“Dancing with Smurfs,” “Banana Legs” and how I choose seeds for school gardens

There are zillions of tomato varieties out there! How to choose!?! I was a little overwhelmed this spring, having to choose seeds for 5 different school food gardens. (Don’t get me wrong, it IS exciting to choose seeds… but keeping track of your seed needs for 5 gardens can get a little crazy too.) With a list in hand, I headed to check out Urban Harvest‘s market stand at The Stop’s Farmer’s Market at Wychwood Barns one Saturday morning in March. Again, slightly overwhelming with all of the beautiful variety of vegetable seeds they sell. (Urban Harvest is one of my favourite seed producers.  They grow their seeds locally, so I know they’re suited to our climate. They’re organic, which I try to support as much as possible. They are super knowledgeable – Colette, the owner, has answered countless questions and provided tons of suggestions over the years. They sell their seeds at the markets I go to anyway, so it’s very convenient. And, they have lots of fun rare and heirloom seed varieties.)

I had a couple of criteria for choosing tomato seeds: I want tomatoes that ripen later in the season, so that we will have some to harvest when kids are back in school in September. I look for tomatoes that are more interesting than just regular round red tomatoes. I try to choose a variety of shapes, sizes, uses…

Keeping those criteria in mind, I still had oh so many to choose from! So what did the final decisions come down to? Fun tomato names, of course! When you’re growing vegetables with children, you want to make the things you grow as appealing as possible for them, and having fun names definitely helps. And that is how this year’s tomato selection came to include “Dancing with Smurfs,” “Banana Legs,” and “Garden Peach” varieties. They have proven popular so far… now let’s hope we can taste some in a few months and see if they are just as exciting then!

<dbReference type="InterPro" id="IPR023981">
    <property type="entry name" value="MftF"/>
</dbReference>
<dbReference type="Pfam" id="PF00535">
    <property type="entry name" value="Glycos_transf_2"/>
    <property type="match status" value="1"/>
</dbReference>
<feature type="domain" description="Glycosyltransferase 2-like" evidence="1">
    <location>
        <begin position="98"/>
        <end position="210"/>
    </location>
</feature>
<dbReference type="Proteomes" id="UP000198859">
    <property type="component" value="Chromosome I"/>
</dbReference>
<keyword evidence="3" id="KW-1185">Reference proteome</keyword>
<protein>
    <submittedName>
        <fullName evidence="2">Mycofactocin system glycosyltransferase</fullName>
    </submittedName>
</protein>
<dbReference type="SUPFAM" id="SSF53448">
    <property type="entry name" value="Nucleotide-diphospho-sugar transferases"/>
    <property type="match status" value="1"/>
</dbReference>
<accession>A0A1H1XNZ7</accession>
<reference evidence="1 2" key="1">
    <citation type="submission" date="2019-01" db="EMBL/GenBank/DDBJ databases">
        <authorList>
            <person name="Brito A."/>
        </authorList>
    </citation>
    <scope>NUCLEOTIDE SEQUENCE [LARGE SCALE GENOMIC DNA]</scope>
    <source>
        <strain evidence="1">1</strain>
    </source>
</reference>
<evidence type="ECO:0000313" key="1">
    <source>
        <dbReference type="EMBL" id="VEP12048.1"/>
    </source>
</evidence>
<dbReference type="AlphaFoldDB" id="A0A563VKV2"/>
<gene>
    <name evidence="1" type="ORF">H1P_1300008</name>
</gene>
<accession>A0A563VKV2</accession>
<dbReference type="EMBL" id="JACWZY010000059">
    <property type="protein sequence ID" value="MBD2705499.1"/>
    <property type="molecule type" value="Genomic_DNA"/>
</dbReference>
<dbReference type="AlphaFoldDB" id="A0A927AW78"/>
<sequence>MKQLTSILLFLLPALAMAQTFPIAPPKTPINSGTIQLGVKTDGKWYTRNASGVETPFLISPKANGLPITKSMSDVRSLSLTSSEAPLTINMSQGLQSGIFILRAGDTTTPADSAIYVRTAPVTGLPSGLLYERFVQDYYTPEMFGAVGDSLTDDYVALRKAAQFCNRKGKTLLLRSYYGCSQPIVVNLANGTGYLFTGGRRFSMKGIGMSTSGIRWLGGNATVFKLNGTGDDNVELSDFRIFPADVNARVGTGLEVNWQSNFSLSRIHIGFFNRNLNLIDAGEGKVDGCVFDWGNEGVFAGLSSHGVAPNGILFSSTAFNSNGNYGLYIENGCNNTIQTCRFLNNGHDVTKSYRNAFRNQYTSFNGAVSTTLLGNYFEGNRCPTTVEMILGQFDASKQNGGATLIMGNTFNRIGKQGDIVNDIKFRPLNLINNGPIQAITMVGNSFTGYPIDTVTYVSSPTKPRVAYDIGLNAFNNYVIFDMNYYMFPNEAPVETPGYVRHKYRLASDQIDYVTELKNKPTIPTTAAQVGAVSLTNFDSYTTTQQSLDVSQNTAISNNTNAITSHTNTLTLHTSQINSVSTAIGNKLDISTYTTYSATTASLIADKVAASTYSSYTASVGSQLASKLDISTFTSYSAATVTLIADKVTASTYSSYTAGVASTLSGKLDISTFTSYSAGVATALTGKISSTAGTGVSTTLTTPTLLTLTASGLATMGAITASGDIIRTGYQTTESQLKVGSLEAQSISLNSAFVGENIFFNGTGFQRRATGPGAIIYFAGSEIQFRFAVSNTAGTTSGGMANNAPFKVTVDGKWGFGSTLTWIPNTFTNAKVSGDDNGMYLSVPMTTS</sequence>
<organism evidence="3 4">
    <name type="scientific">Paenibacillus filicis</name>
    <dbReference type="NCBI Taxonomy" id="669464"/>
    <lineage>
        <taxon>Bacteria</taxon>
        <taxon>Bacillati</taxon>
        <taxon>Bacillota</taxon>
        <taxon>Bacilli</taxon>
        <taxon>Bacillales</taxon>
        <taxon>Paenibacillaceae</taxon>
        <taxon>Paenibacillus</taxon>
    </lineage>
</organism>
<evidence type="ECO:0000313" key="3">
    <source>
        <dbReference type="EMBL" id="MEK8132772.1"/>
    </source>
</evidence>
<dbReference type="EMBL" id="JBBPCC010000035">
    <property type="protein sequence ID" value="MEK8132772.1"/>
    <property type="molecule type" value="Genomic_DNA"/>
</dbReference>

This year’s new tomato varieties.


Tomatoes aren’t the only exciting vegetables to choose, though! From amongst the many fun carrot varieties, I chose “Cosmic Purple” and “Little Fingers.” “Easter Egg” radishes are always exciting, because they grow into a mix of different colours. Tatsoi is a leafy green with a nice mild taste, which has converted many a child who had previously refused to eat green things, so I bought more tatsoi seeds. I also found that there’s a Rainbow variety! “Rainbow Dinosaur” kale was definitely a hit last year, so why not try some rainbow tatsoi as well? And then there are the names that children just find amusing for some reason or another… They like saying “arugula,” though calling it “rocket” appeals to lots of kiddos too. And one class has decided that “bok choy” is incredibly fun to say, so they planted some of that. I also try to plant a couple of new things every year, so this year we’re trying celery and quinoa at some of the gardens.


To introduce students to some of these fun varieties, and to get them to think about how the plants will grow, I created a simple worksheet that they worked on while I planted with small groups within the class. For the younger grades, students had to draw the seed, and then imagine what the plant would look like in 2 weeks and when it is ready to harvest. For slightly older grades, I created information sheets about the plants for them to use to answer a few questions about the plant they were seeding. And with the grade 4s and 5s, students used seed catalogues to learn about their seeds.


Planting a so many different varieties is not only fun, but also provides a lot of learning opportunities. Today, during a grade 5/6 biodiversity lesson, it was great to be able to discuss biodiversity in our food not only in a theoretical sense, but also to be able to give examples from our own school garden. And of course having biodiversity in the garden provides many advantages in itself: resilience in different weather and against different pests and diseases, different blooming times ensure a pollinator friendly garden, and of course having so many different flavours to try!


This year’s big seed purchase! Lots of fun things to try.

It’s been a fairly rainy April, but with some warm sunny days in between as well. Things are definitely green in the gardens, and it has been great not having to worry about watering. I look forward to tasting some of our beautiful crops – both the new ones, and the tried and true varieties – with the students in the coming weeks and months.

Happy growing!


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